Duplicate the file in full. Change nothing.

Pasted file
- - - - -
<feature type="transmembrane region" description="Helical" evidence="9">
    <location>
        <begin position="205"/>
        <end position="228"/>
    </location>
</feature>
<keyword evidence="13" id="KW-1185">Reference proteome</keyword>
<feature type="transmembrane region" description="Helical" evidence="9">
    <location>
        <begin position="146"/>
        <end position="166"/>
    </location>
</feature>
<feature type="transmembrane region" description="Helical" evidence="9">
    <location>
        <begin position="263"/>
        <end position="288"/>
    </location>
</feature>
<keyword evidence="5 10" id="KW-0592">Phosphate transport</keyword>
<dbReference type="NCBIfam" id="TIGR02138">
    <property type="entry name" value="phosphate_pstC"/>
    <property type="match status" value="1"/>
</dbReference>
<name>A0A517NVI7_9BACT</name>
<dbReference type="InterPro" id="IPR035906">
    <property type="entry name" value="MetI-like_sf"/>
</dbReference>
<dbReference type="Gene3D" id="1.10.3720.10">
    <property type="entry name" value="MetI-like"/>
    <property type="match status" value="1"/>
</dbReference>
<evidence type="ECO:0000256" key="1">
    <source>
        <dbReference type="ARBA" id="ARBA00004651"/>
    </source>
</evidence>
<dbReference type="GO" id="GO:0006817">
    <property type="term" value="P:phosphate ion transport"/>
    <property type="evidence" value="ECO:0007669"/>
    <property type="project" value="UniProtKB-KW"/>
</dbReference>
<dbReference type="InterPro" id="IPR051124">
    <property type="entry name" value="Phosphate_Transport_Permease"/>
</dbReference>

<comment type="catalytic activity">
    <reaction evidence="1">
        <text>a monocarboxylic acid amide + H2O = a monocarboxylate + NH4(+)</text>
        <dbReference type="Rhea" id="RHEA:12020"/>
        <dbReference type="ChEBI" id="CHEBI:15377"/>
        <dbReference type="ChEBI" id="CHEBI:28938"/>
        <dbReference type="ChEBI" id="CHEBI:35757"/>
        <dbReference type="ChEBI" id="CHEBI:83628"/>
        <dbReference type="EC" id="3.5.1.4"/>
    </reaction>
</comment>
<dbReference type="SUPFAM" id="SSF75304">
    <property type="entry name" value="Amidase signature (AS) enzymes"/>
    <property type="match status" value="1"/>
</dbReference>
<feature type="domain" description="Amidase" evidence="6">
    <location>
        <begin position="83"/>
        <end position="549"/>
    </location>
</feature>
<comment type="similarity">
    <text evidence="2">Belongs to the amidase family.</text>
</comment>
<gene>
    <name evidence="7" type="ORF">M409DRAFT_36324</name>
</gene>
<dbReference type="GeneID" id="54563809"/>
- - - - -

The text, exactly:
<feature type="transmembrane region" description="Helical" evidence="9">
    <location>
        <begin position="205"/>
        <end position="228"/>
    </location>
</feature>
<keyword evidence="13" id="KW-1185">Reference proteome</keyword>
<feature type="transmembrane region" description="Helical" evidence="9">
    <location>
        <begin position="146"/>
        <end position="166"/>
    </location>
</feature>
<feature type="transmembrane region" description="Helical" evidence="9">
    <location>
        <begin position="263"/>
        <end position="288"/>
    </location>
</feature>
<keyword evidence="5 10" id="KW-0592">Phosphate transport</keyword>
<dbReference type="NCBIfam" id="TIGR02138">
    <property type="entry name" value="phosphate_pstC"/>
    <property type="match status" value="1"/>
</dbReference>
<name>A0A517NVI7_9BACT</name>
<dbReference type="InterPro" id="IPR035906">
    <property type="entry name" value="MetI-like_sf"/>
</dbReference>
<dbReference type="Gene3D" id="1.10.3720.10">
    <property type="entry name" value="MetI-like"/>
    <property type="match status" value="1"/>
</dbReference>
<evidence type="ECO:0000256" key="1">
    <source>
        <dbReference type="ARBA" id="ARBA00004651"/>
    </source>
</evidence>
<dbReference type="GO" id="GO:0006817">
    <property type="term" value="P:phosphate ion transport"/>
    <property type="evidence" value="ECO:0007669"/>
    <property type="project" value="UniProtKB-KW"/>
</dbReference>
<dbReference type="InterPro" id="IPR051124">
    <property type="entry name" value="Phosphate_Transport_Permease"/>
</dbReference>

<comment type="catalytic activity">
    <reaction evidence="1">
        <text>a monocarboxylic acid amide + H2O = a monocarboxylate + NH4(+)</text>
        <dbReference type="Rhea" id="RHEA:12020"/>
        <dbReference type="ChEBI" id="CHEBI:15377"/>
        <dbReference type="ChEBI" id="CHEBI:28938"/>
        <dbReference type="ChEBI" id="CHEBI:35757"/>
        <dbReference type="ChEBI" id="CHEBI:83628"/>
        <dbReference type="EC" id="3.5.1.4"/>
    </reaction>
</comment>
<dbReference type="SUPFAM" id="SSF75304">
    <property type="entry name" value="Amidase signature (AS) enzymes"/>
    <property type="match status" value="1"/>
</dbReference>
<feature type="domain" description="Amidase" evidence="6">
    <location>
        <begin position="83"/>
        <end position="549"/>
    </location>
</feature>
<comment type="similarity">
    <text evidence="2">Belongs to the amidase family.</text>
</comment>
<gene>
    <name evidence="7" type="ORF">M409DRAFT_36324</name>
</gene>
<dbReference type="GeneID" id="54563809"/>